Food Truck Hero ~ A Love in the City Romance by Dellani Oakes Part 17

“Let the girls go. They’re terrified. Dude, I don’t know about you, but I can’t stand a crying woman. Your men can walk them downstairs. You, the men, and me can stay here, wait for your guys to get back. What do you say?”

He looked at each woman. When his gaze moved do Rowena, she let out a shuddering sob and her lips trembled. It was bothering me, it looked like it was killing him, and the other two.

“Dude,” I said softly, giving him a come on gesture.

“Get the women, and take them down.”

“We don’t want them shot. Why don’t you let the pretty blonde call down, and tell Monroe you’re coming?”

Ray shrugged, indicating that Rowena could use the phone. She made the call and she and the others lined up to make the trek below. I could see the men in the room sigh with relief. They didn’t want to be here either, but they were all men over thirty. Married or single, the sight of a bunch of women in tears, was more than any of them wanted, either. It brought home how helpless they were to do anything. I hoped my buddies were out of sight.

The women, led by Rowena, straggled out with the other two criminals watching them. I could only hope they’d get downstairs, and outside safely. Now, we waited for my friends to make a move.

“Mind if I have a seat? I’ve been on my feet all day.” Not a lie. “We could all have a seat, wait for your friends to come back.”

I was glad he hadn’t made a move toward the windows. I had a feeling his friends were getting their dirtbag asses arrested. We sat. The minutes ticked past, and I could see Ray looking antsy. It shouldn’t have taken them this long to get down and back. He rose abruptly, heading toward the door.

“Hey!” I said sharply.

Suddenly, I was looking at the business end of his gun. Trembling hand, sweating palm, itchy finger.

“We can’t have a conversation if you’re at the door,” I said loudly, praying Jake would hear me.

On cue, as if we’d planned it, my friend popped through the door, followed by our improvised S.W.A.T. team. A bunch of real, bad ass, soldiers with weapons, is a hell of a thing to face. My hands went up, as did those of the other hostages. Jake moved in to disarm the criminal aspect, and I nearly wet myself.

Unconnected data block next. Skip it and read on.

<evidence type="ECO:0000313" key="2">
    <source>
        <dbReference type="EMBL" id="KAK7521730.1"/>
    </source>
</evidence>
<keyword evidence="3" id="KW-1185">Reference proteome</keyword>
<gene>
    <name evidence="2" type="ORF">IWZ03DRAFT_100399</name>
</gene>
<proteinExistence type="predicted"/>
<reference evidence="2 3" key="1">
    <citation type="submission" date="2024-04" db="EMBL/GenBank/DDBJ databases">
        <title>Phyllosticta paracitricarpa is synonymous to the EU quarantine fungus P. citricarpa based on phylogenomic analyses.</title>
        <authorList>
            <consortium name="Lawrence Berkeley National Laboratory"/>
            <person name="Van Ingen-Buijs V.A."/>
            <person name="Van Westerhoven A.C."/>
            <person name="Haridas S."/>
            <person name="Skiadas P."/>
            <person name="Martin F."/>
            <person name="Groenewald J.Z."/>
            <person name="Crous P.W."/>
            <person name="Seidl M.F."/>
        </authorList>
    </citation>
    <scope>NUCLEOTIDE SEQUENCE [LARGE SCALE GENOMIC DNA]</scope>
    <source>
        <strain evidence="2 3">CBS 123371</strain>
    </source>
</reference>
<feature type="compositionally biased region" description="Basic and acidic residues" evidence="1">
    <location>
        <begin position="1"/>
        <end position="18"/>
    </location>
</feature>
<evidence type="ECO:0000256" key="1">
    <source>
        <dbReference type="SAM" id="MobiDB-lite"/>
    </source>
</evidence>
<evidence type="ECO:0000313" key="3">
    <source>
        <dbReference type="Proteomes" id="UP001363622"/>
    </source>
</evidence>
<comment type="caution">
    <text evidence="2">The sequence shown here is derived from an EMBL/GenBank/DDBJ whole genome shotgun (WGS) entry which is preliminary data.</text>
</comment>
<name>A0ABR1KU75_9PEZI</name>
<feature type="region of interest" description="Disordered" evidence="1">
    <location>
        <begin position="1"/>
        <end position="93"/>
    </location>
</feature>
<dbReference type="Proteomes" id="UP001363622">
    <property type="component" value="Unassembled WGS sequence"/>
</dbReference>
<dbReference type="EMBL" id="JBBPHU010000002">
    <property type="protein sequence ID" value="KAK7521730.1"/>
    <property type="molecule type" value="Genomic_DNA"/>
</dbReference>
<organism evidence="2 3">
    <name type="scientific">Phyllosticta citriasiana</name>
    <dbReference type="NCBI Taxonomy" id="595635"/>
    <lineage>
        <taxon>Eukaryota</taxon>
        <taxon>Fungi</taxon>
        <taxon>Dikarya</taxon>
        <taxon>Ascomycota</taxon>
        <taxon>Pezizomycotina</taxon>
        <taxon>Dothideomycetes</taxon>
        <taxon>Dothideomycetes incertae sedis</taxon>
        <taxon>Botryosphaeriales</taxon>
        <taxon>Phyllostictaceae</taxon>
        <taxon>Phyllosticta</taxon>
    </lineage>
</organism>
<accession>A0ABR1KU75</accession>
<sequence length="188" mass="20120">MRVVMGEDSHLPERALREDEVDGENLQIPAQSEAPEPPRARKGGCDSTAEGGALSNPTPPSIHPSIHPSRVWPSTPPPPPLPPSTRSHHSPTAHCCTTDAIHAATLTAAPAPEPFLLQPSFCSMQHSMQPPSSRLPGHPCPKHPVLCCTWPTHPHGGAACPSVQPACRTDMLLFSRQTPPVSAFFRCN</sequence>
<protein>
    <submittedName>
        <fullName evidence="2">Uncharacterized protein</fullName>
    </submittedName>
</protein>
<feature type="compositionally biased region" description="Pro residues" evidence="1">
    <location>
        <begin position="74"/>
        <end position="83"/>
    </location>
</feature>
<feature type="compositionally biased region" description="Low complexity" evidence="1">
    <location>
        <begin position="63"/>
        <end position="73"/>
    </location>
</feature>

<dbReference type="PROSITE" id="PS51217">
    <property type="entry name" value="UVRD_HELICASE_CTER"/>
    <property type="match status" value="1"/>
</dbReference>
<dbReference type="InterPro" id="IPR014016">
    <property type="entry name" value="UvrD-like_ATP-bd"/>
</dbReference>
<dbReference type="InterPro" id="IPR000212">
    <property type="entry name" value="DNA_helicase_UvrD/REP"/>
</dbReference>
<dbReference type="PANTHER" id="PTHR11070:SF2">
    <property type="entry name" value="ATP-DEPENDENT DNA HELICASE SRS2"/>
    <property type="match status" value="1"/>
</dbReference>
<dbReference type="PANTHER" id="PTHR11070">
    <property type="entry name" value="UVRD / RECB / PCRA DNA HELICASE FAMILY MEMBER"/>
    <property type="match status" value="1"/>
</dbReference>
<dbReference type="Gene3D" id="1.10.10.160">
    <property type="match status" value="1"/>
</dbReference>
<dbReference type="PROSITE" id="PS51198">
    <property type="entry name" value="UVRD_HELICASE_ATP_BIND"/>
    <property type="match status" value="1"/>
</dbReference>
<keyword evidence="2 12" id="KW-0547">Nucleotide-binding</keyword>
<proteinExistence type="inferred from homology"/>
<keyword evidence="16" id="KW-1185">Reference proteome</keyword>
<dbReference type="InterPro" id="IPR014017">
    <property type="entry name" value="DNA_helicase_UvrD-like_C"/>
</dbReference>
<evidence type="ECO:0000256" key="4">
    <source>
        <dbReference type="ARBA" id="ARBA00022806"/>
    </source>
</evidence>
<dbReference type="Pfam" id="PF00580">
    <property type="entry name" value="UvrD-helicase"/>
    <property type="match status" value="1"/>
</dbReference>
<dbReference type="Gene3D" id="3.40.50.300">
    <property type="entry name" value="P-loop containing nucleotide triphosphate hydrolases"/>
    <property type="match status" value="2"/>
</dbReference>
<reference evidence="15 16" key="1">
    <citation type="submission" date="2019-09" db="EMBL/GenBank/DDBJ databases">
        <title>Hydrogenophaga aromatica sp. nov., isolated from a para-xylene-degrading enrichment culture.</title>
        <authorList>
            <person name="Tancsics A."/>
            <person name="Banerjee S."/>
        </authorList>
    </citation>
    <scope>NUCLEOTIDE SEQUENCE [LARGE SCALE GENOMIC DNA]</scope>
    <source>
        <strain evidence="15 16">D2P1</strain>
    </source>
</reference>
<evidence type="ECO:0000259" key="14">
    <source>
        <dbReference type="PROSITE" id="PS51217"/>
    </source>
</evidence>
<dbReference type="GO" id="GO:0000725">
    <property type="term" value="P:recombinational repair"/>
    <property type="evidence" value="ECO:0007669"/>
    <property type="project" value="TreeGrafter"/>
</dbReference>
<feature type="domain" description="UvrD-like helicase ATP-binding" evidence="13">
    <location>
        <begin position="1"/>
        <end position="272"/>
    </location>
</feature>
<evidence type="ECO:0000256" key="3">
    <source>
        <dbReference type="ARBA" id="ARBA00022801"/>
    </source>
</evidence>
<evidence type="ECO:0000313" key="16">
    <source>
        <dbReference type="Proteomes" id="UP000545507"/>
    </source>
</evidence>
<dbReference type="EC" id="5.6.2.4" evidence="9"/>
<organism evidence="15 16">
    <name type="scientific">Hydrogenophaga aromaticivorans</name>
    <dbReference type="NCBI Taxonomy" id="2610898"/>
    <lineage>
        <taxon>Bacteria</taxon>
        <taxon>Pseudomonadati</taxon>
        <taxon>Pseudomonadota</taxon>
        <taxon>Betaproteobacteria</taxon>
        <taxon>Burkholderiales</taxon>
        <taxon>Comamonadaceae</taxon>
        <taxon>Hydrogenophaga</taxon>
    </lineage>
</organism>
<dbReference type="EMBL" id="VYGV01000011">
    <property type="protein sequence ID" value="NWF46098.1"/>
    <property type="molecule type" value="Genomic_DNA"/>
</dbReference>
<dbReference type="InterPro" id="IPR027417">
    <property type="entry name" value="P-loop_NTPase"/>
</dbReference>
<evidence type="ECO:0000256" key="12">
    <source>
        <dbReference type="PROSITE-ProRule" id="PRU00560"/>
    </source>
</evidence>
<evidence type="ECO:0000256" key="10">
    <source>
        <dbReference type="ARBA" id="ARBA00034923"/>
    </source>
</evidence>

“The girls?” I asked when I found my voice.

“Safe and sound downstairs,” the Marine said with a grin. “Keir, dude, f**king balls of steel, man! What made you do a dumb f**k thing like this?”

“Bastard hit Rowena,” I growled, wanting to put my fist in the other man’s face. In fact, not a bad idea. “Hitting girls,” I snarled. “Little Lucy, who’s just a kid. Smacking my woman! I don’t know what your problem is, buddy. I don’t care.” I socked the shit out of Ray. It hurt my hand, because my knuckles connected with his cheekbone, but damn if it didn’t feel great!

He staggered back, moaning about police brutality. We all laughed.

“He’s not a cop, asshole,” Jake told him, perp walking Ray to the elevator, which was working again.

Turned out that one of the Army guys was a computer technician, and he bypassed the lock that the criminals had put on it. We all rode down together.

“They do know we’re coming out?”

“Rowena will tell them,” Jake said. He handed the perp to me as we neared the doors. “You and the hostages take him out. If anyone asks, you three overpowered him, and took him down, once the women were gone.” He and the others disappeared out the back.

Grabbing the criminal by the arm, I yanked him toward the doors. The former hostages and I walked him out, meeting a brace of heavy weapons.

“Stand down,” Monroe called over a bullhorn. “That’s our hostages.”

The criminal was summarily disposed of, and taken to the nearest cruiser as his rights were read to him. Rowena burst from the crowd, running up to me, throwing her arms around my neck. She mauled me a while, in a most delicious fashion, before Captain Monroe stomped up.

“What the hell did you think you were doing?”

Your job, ma’am.”

Stunned, she stood with her mouth open. “You’re in a lot of trouble, mister.”

“He’s a hero,” Lucy said, coming up to the cop.

Monroe is a tall woman, Lucy hardly came up to her ample chest. Standing toe to toe with the police captain, Lucy gave her a piece of her mind. I’ll give it to the kid, she’s small, but plucky. And she has a vocabulary that could peel paint. When she got done, the other hostages came up to give their two cents. Monroe was skewered, stuck in the middle of an angry mob.

“Cut the captain some slack,” I said. “It’s not her fault she had to follow procedure, even if that procedure isn’t worth a crap.” Walking off with my arm around Rowena, I led my friends over to the food truck. “Who’s hungry?” I asked. “I’ve still got chili.”

Shocked by my audacity, Monroe watched us. I opened the truck and started heating up chili by the bowl in the double microwaves on the wall. I passed out chili, made a couple carafes of coffee and handed out other treats to the hostages and police. My military pals had mysteriously materialized, worming their way into the crowd. Jake, eyes shining, joined me in the truck. I wasn’t asking payment, but the tip jar was crammed with bills. I’ve never seen it so full.

©2021 Dellani Oakes

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